According to new research from the Economic Policy Institute, about 2.8 million U.S. jobs were “eliminated or displaced” since 2001 because of the growing U.S.-China trade deficit. A Florida-based policy group reports that Florida alone shed about 114,000 jobs.

The Collins Center for Public Policy reports that, according to the Policy Institute’s research, Florida had a net loss of 114,000 jobs between 2001 and 2010. The hardest hit parts of the state were South Florida, the Tampa Bay area and East Central Florida, according to the Collins Center.

According to the Economic Policy Institute report:

The trade deficit with China grew from $84 billion in 2001, when China entered the WTO, to $278 billion in 2010.   It eliminated or displaced 2,790,100 jobs, or about 2% of total U.S. employment over that period. The biggest net losses, in terms of the total number of jobs displaced, occurred in California, Texas, New York, Illinois, Florida, North Carolina, Pennsylvania, Ohio, Massachusetts and Georgia. In ten states, the jobs lost or displaced exceeded 2.2% of total employment. These states are New Hampshire, California, Massachusetts, Oregon, North Carolina, Minnesota, Idaho, Vermont, Colorado and Rhode Island.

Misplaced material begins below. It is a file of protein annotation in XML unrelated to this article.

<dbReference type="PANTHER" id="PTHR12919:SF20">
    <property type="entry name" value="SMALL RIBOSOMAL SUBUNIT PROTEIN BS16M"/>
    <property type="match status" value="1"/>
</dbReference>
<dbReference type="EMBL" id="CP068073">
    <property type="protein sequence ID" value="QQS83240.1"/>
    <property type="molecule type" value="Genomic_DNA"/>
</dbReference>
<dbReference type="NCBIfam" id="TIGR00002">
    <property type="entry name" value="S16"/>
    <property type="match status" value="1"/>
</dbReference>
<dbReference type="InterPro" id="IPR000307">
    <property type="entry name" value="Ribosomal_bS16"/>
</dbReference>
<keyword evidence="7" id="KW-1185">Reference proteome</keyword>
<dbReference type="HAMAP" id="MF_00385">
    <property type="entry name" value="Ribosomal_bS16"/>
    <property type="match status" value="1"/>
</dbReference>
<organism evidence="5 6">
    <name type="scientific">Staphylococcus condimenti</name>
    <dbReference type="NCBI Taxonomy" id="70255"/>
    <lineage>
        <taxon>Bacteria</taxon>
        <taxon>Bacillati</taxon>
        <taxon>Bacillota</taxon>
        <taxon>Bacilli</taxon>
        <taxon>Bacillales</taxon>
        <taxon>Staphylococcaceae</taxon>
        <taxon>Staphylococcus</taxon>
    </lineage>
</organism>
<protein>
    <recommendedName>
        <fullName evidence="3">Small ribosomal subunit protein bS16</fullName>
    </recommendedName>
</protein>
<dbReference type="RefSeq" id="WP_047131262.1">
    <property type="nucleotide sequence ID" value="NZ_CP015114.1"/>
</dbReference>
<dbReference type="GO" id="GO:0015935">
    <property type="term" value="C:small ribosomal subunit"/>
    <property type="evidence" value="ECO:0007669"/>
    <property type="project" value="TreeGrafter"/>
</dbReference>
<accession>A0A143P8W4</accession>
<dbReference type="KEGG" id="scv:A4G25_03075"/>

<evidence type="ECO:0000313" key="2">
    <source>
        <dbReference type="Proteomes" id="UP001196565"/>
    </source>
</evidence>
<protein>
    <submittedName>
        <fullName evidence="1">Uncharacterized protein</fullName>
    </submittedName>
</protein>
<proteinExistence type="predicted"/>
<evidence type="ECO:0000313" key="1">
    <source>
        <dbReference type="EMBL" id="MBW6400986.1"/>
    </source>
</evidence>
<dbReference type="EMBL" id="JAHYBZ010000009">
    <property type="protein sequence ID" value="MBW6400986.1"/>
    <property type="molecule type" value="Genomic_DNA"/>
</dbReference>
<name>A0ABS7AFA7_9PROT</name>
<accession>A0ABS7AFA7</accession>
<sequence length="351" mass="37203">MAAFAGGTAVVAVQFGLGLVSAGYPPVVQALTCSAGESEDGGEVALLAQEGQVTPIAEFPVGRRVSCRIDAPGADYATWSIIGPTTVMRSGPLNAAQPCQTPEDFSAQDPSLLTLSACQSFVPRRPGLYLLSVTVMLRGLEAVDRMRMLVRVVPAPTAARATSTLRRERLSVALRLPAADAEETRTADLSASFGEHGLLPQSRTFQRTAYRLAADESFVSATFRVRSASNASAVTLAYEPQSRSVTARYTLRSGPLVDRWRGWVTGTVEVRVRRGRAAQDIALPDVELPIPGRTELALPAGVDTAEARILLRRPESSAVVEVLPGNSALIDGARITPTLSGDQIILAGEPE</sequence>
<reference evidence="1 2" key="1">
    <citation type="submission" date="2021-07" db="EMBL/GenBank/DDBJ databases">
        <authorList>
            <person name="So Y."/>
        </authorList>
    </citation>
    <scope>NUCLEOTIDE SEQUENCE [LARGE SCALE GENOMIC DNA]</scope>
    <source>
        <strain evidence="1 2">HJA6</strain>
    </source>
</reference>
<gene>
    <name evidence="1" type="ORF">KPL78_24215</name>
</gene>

Of the nearly 2.8 million jobs lost or displaced, 1.9 million of them were in manufacturing. These jobs represent nearly half of all U.S. manufacturing jobs lost between 2001 and 2010. The largest share of manufacturing jobs lost or displaced were in computer and electronic parts, at 909,400 jobs, or 32% of all jobs lost or displaced. Other hard-hit sectors of the manufacturing industry were apparel and accessories, textile fabrics and products, fabricated metal products, plastic and rubber products and motor vehicles and parts. Service industries, including administrative, support and waste management services experienced significant job displacement.

Florida’s most recent jobs report shows that unemployment remained unchanged from one month to the next. In August, Florida also had the second highest number of mass layoffs in the nation and many of Florida’s largest cities are struggling to rebound from the recession.

Recently, President Obama introduced the American Jobs Act, which he claims could bring thousands of education and infrastructure jobs to the state. Economists are already saying the bill might help prevent another recession, which austere state budget cuts in states like Florida are making more possible.

However, Florida policy-makers are already dismissing the president’s jobs plan.

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